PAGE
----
Deficit Hype

A broad lack of enthusiasm over the sharp drop in the US’s federal deficit suggests investors are as skeptical as ever.

How skeptical are investors? Judging by headline reactions to the Treasury Department’s annual report this week, pretty skeptical! The fiscal 2013 deficit plunged to $680.28 billion, down from 2012’s $1.089 trillion. But many headlines didn’t cheer—some bemoaned still-rising debt, while others decried the government’s apparent focus on fiscal restraint over economic growth. The former is emblematic of investors’ difficulties moving past longstanding worries, the latter a sign most folks still have a pretty backward perception of the US’s economic health. Both are bullish for stocks.

The deficit has shrunk overall and on average since 2009, and in 2013 it narrowed from both ends. Tax revenue rose 15%, partly because of minor tax increases, like the two-year payroll tax holiday’s expiration. But rising US incomes, corporate profits and investment gains also played a vital role—the tax base grew! Meanwhile, spending fell for the second straight year. You’d think this would please most observers—those who fret a weak economy might notice broad growth generated a bigger tax haul, while fiscal hawks would cheer the apparent budget discipline.

However, we’re still in the “good news is bad news” phase of this bull market. So we see statements like, “deficits are falling too far, too fast”—the pithy version of the Fed’s “fiscal policy is restraining growth” line in recent press releases. Others claim growth should be the feds’ top priority and “government belt-tightening” isn’t helping—in other words, without “adequate” government spending, the economy will tank.

Thing is, the US relies far less on government for growth than these statements presume—the private sector comprises over 80% of the US economy. Private businesses and the tens of millions who work for them are our economic engine, and they’re doing quite well. As Exhibit 1 shows, private sector growth has more than offset government cuts.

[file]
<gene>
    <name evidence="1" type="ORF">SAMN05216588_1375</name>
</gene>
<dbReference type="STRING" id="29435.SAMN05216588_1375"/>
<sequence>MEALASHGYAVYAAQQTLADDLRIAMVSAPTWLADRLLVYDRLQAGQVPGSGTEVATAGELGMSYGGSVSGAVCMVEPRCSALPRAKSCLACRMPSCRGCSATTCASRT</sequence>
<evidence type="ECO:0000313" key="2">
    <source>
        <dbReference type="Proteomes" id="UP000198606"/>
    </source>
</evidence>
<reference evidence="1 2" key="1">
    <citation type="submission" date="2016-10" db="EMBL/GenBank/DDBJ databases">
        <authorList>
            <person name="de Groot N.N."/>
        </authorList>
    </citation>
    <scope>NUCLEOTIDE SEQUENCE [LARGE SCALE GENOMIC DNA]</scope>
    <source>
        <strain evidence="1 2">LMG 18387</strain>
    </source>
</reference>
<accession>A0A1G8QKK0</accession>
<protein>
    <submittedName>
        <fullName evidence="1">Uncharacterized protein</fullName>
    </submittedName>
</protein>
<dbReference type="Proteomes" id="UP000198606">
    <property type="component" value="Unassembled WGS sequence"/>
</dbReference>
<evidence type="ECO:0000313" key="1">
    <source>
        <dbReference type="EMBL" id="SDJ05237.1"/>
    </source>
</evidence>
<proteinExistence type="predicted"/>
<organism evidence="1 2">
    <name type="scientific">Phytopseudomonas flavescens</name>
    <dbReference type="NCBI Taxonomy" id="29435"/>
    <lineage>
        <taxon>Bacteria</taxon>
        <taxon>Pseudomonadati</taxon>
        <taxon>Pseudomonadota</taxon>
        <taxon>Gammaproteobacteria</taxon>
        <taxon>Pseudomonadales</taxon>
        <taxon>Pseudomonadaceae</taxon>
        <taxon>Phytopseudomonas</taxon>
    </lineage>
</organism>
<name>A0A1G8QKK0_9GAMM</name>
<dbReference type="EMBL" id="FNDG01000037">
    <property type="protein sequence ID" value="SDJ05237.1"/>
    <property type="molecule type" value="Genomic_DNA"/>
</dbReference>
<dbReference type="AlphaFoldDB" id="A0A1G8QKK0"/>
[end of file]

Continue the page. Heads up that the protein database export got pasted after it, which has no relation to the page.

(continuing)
Exhibit 1: GDP vs. GDP Ex-Government Spending

Source: FactSet Data Systems, as of 10/15/2013. US GDP and Government Consumption Expenditures and Gross Investment, seasonally adjusted annual rates, in chained 2009 US dollars, Q3 2009-Q2 2013.

While government cuts detract from headline growth, they aren’t necessarily the full loss many assume. Federal cutbacks create room for private businesses to provide the same service—new opportunities for small business owners and entrepreneurs! Where the government isn’t spending, the private sector can step in, innovate, grow and thrive. That said, we haven’t necessarily entered some age of austerity. Think back to why deficits were so high in 2009 and 2010—largely TARP and the fiscal stimulus package. Now that the government has retreated from stimulus, deficits are creeping back to earlier norms. (Exhibit 2) This is largely how it’s supposed to work. A government boost helped jumpstart growth after the recession, keeping capital moving when the private sector stalled. Then the private sector roared back, letting the government ease off the gas. This is why GDP continues hitting new highs even with the government drag.

Exhibit 2: Real Government Spending

Source: FactSet Data Systems, Inc., as of 10/11/2013. Government Consumption Expenditures & Gross Investment, seasonally adjusted annual rate, Q1 2008-Q2 2013.

As for the ever-present debt fears, well, they may never truly fade even with the US’s improving fiscal footing. Endlessly adding more debt wouldn’t be great, but debt currently isn’t a pressing risk—yes, the total amount is rising, but the cost of servicing our debt (which is what determines sustainability) is falling. Interest payments have fallen from 10% of tax revenue in fiscal 2008 to 8% in fiscal 2013. (Exhibit 3) Even with rates rising recently, the government is still rolling over maturing debt at cheaper rates than when it was issued, so costs could very well continue falling.

Exhibit 3: Federal Interest Payments as a Percent of Tax Revenue

Source: St. Louis Federal Reserve, 1940-2013.

For investors, the good news is expectations for US growth and finances still appear pretty dim—and given the private sector’s underlying strength and our very affordable debt service, reality seems primed for an upside surprise, which should help propel stocks up the proverbial wall of worry.

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*The content contained in this article represents only the opinions and viewpoints of the Fisher Investments editorial staff.